Unrecorded capital flight from developing countries, aided by tax havens, has made these countries net creditors to the rest of the world, according to a new report by a group of experts from Brazil, India, Nigeria, Norway and the US.

Their report shows that since 1980 developing countries lost $16.3 trillion dollars through discrepancies in balance of payments and recorded financial transfers as well as through trade mis-invoicing.


“These resources represent immense social costs that have been borne by the citizens of developing countries around the globe,” noted the research project, which was funded by the Research Council of Norway, with research assistance provided by economists in Brazil, India, and Nigeria, represented by Professor Godwin Akpokodje of the Nigerian Institute of Social and Economic Research.

In the financial analysis, according to the report, developing countries have effectively served as net creditors to the rest of the world with tax havens playing a major role in the flight of unrecorded capital.

For example, the report notes, in 2011 tax haven holdings of total developing country wealth were valued at $4.4 trillion, which exacerbated inequality and undermined good governance and economic growth.

Sub-Saharan Africa was the biggest loser, as assets held in tax havens grew at an annual rate of over 20 per cent from 2005 to 2011, a faster rate than that of any other region either developed or developing, the report notes.

Washington, DC-based Global Financial Integrity (GFI), the Centre for Applied Research at the Norwegian School of Economics and the team of experts spent three years on the project.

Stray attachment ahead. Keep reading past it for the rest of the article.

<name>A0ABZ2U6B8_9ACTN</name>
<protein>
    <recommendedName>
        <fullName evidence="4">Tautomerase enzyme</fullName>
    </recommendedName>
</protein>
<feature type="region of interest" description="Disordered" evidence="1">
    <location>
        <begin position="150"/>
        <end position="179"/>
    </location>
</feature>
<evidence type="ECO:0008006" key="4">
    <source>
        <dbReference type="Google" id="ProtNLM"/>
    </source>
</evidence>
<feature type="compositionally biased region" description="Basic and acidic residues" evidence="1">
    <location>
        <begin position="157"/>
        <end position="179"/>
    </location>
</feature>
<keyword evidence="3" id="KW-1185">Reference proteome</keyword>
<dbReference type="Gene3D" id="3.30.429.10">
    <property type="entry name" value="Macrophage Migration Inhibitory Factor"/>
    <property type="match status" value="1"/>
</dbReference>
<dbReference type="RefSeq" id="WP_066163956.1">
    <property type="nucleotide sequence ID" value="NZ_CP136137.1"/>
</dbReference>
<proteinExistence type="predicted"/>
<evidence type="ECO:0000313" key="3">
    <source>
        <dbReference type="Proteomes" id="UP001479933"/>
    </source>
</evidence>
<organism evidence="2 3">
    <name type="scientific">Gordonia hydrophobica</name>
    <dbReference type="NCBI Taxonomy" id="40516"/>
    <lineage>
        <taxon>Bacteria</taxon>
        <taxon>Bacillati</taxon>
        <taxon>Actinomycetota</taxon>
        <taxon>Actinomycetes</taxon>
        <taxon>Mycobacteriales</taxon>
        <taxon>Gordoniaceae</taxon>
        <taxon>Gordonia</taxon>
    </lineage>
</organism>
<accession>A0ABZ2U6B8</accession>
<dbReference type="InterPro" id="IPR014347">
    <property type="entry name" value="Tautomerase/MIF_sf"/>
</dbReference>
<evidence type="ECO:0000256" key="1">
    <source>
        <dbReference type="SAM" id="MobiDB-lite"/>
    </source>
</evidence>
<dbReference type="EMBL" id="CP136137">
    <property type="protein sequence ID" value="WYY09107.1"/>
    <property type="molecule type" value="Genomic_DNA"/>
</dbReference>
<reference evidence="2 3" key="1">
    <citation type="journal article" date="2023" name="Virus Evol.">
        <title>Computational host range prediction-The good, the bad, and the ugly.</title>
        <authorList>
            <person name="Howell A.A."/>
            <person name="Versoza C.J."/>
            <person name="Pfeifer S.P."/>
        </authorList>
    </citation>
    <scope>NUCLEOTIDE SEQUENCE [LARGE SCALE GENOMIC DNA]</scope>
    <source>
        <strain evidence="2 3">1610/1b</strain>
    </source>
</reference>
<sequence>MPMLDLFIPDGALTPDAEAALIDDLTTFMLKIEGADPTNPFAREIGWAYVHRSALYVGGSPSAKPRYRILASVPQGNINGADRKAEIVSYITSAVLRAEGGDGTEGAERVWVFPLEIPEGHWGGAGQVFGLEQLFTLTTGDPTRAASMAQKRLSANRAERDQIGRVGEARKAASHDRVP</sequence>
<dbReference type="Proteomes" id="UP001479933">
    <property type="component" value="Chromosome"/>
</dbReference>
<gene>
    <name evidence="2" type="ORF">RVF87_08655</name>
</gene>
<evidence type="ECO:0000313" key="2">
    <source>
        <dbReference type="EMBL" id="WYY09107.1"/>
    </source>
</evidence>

“This report is the most comprehensive analysis of global financial flows impacting

developing countries compiled to date,” said GFI President Raymond Baker.

The report was highly critical of offshore tax havens, which were accused of undermining “the capitalist system by facilitating criminal, corrupt, and tax evading commercial financial flows, which has an especially detrimental impact on growth in poor countries”.

“There is perhaps no greater driver of inequality within developing countries than the

combination of illicit financial flows and offshore tax havens,” said Mr. Baker, who presented the report in Bergen in Norway at the end of November.

The report calls for “much improved statistical compilation and reporting…in order to have a more adequate picture of global financial flows”.

The experts say that this task is to be undertaken by various multilateral financial institutions such as the International Monetary Fund (IMF), World Bank and the Bank for International Settlements.

The report also highlights the need for much greater transparency in domestic and global financial systems, particularly with regard to tax haven jurisdictions.

GFI has called on governments to create public registries of beneficial ownership, so that companies and individuals cannot keep secret accounts to transfer and use funds, illicit or otherwise.

Financial institutions and governments should be wary of transactions without verified beneficial ownership information and consider applying extra scrutiny in such cases, GFI suggests.

Source: GNA/


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